Water, Water Everywhere
And how Saint-Gobain plans to use 90 percent less of it
The work that goes on at the various business units on the Saint-Gobain Worcester campus involves the application of heat — lots of it — which means gallons, nearly 123 million gallons per year, of water must be used to cool down equipment. But over the past two years, Saint-Gobain has made a concerted effort to reduce its dependency upon well water and has achieved a remarkable 79 percent reduction in its annual usage of water.
In 2008, Saint-Gobain used 25.5 million gallons of water, down from 122.9 million gallons the previous year. It is a yearly reduction in usage that actually would have been greater had the new changes been in place for the entirety of 2008, said Joseph Dufresne, senior environmental engineer at Saint-Gobain.
“We are proud of that reduction,” said Dufresne, who predicts greater preservation of resources in the coming years. Part of Dufresne’s job is to deal with various regulatory agencies, such as the state Department of Environmental Protection and the federal Environmental Protection Agency. “We feel it is a big achievement and will have a positive impact on the environment ...We are doing something positive in that we are preserving a resource and we are discharging less water (into the environment).”
And Saint-Gobain is not done yet. The company hopes to further reduce its use of well water, projecting that by the end of this year its annual well water use will be in the range of 20 million gallons per year. Dufresne is hopeful that by 2010, the company’s annual usage will drop by yet another 5 million gallons. The nearly 80 percent reduction in water use for 2008 is the result of the effort of the several business units that operate on the Saint-Gobain Worcester campus, said Dufresne.
The effort began about two years ago, when Saint-Gobain decided to get certified by the ISO 14001 Environmental Management System, which sets an international management standard for manufacturers. The goal of the ISO 14001 is to help manufacturers better understand their impact on the environment, Dufresne said. In 2008, Saint-Gobain underwent an audit and was determined to be in compliance with the ISO 14001 standards.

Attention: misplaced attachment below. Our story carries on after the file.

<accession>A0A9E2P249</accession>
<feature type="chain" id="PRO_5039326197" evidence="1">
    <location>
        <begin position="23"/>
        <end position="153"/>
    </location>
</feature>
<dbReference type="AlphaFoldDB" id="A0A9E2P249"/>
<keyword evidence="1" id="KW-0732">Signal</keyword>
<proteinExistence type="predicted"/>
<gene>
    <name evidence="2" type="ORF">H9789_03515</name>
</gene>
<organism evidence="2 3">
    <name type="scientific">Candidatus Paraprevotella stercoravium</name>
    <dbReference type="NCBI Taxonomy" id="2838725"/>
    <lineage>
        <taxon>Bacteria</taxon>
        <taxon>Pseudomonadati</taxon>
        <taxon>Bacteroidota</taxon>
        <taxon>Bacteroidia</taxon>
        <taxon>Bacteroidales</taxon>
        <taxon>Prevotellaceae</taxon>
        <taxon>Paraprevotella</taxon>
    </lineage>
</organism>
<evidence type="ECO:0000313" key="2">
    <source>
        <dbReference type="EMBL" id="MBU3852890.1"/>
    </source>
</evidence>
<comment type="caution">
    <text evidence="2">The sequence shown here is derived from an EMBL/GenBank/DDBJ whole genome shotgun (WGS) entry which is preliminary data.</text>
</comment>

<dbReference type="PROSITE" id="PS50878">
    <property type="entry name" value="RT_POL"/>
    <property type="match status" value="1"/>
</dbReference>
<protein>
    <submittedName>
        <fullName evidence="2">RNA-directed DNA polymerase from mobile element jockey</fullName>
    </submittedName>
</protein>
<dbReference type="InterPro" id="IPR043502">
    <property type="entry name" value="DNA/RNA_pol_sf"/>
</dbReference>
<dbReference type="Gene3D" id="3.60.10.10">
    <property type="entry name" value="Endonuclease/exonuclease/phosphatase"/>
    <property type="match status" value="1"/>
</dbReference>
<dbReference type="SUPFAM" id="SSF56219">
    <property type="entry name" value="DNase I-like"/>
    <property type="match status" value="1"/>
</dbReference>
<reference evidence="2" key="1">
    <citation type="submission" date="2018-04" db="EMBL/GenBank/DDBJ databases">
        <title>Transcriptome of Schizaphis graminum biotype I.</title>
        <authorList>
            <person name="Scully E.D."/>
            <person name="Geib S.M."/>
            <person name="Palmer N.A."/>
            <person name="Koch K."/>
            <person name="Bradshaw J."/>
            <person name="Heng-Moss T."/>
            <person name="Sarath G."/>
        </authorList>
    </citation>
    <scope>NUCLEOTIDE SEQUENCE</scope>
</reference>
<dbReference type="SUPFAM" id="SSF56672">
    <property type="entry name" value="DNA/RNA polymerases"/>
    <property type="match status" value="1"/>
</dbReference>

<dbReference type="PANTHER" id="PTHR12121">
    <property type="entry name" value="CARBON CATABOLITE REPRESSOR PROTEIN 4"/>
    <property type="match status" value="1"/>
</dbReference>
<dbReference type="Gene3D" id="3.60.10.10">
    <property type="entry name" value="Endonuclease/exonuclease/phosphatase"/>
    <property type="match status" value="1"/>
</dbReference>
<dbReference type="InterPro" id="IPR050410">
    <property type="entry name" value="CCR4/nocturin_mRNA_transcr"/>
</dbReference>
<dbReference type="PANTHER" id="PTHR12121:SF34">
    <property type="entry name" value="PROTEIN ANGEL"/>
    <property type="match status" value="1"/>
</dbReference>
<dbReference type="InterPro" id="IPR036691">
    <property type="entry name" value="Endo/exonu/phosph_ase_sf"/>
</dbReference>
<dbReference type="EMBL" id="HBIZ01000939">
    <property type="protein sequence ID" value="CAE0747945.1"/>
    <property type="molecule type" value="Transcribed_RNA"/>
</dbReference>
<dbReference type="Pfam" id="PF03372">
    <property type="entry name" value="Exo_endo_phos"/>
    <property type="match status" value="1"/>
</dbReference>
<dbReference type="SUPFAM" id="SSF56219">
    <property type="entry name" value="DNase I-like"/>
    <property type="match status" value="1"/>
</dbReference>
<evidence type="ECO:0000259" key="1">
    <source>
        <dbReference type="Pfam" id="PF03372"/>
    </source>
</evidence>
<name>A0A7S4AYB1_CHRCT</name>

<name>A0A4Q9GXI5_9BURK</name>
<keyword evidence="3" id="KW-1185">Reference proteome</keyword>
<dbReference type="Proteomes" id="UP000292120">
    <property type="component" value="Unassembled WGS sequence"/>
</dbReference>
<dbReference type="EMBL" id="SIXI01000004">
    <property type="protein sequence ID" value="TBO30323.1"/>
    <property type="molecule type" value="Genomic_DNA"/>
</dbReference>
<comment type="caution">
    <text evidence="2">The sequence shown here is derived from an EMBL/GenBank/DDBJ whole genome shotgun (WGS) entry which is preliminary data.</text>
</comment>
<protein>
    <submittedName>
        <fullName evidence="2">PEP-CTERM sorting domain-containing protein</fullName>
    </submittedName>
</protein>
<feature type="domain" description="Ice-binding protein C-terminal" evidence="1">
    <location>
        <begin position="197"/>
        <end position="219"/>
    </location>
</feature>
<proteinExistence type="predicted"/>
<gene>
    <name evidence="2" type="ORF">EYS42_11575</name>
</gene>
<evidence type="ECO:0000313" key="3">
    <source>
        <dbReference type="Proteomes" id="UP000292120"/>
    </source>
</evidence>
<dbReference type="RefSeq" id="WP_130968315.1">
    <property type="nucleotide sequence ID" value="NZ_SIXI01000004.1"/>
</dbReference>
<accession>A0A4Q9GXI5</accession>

As part of the certification process, Saint-Gobain determined that it used quite a bit of well water to cool the heat produced by its manufacturing processes. The old technology required the use of well water to cool equipment and then discharged that water into Weasel Brook, which runs through Saint-Gobain property. That technology created two problems: the use of millions and millions of gallons of well water and the discharge of the heated water into the environment, explained Dufresne. Groundwater is an important resource that is better to preserve than to use, said Dufresne, so it made sense to look into ways to limit Saint-Gobain’s use of that water. “That groundwater is now available for some other use in the future,” he said. As for the discharge of heated water into Weasel Brook, Saint-Gobain has a permit that allows that discharge, but the better thing to do is send as little as possible of that heated water into the environment, said Dufresne.
“The less warm water you have going into a brook, the better off you are,” he said, explaining that heated water can decrease the oxygen content of water and can change the kind of species that live in the water. In short, heated water can have a negative impact on an ecosystem, and that is the reason its discharge is regulated. Saint-Gobain’s permit allows it to discharge water that is no greater in temperature than 83 degrees, according to Dufresne.
In an effort to lessen Saint-Gobain’s environmental impact, all of the businesses undertook separate projects to reduce their dependency on ground water and to thereby reduce the amount of water discharged each year. For example, the refractory business had air compressors that were water cooled, with the heated water then being discharged into the brook.
Today, that business has air-cooled compressors, with the heat being blown out of the building. Some of that heat is then recycled to heat an outbuilding, said Dufresne. This change resulted in the reduction in use of 36 million gallons of water per year. The abrasives business achieved a 15 million gallon-per-year reduction by installing a heat exchanger, which Dufresne described as “a large radiator.” Heated water is pumped out to the giant radiator and “the heat is given up to the air,” he said.
By 2010, Saint-Gobain hopes to be using less than 20 million gallons of water a year, which would represent an 85 to 90 percent reduction from the 123 million gallons per year it once used.
The Central Massachusetts Green Award to Saint-Gobain
September 28, 2009
The Worcester Business Journal has honored Saint-Gobain’s Greendale campus with one of the publication’s “Central Massachusetts Green Awards.” The awards were presented at the Massachusetts Energy Summit held recently at Worcester’s DCU Center. Accepting on behalf of Saint-Gobain was Joe Dufresne, Senior Environmental Engineer.
The Journal solicited nominations from the region, and with the help of a panel of judges, narrowed the field down to six winners from throughout central Massachusetts.
Saint-Gobain was selected in part because of the Greendale campus’ recent achievement of ISO 14001 certification (an international environmental standard), and also because of significant achievements in water conservation. Over the past two years, the site has reduced its annual use of well water by a 79 percent reduction in its annual usage of water. In 2008, Saint-Gobain used 25.5 million gallons of water, down from 122.9 million gallons the previous year.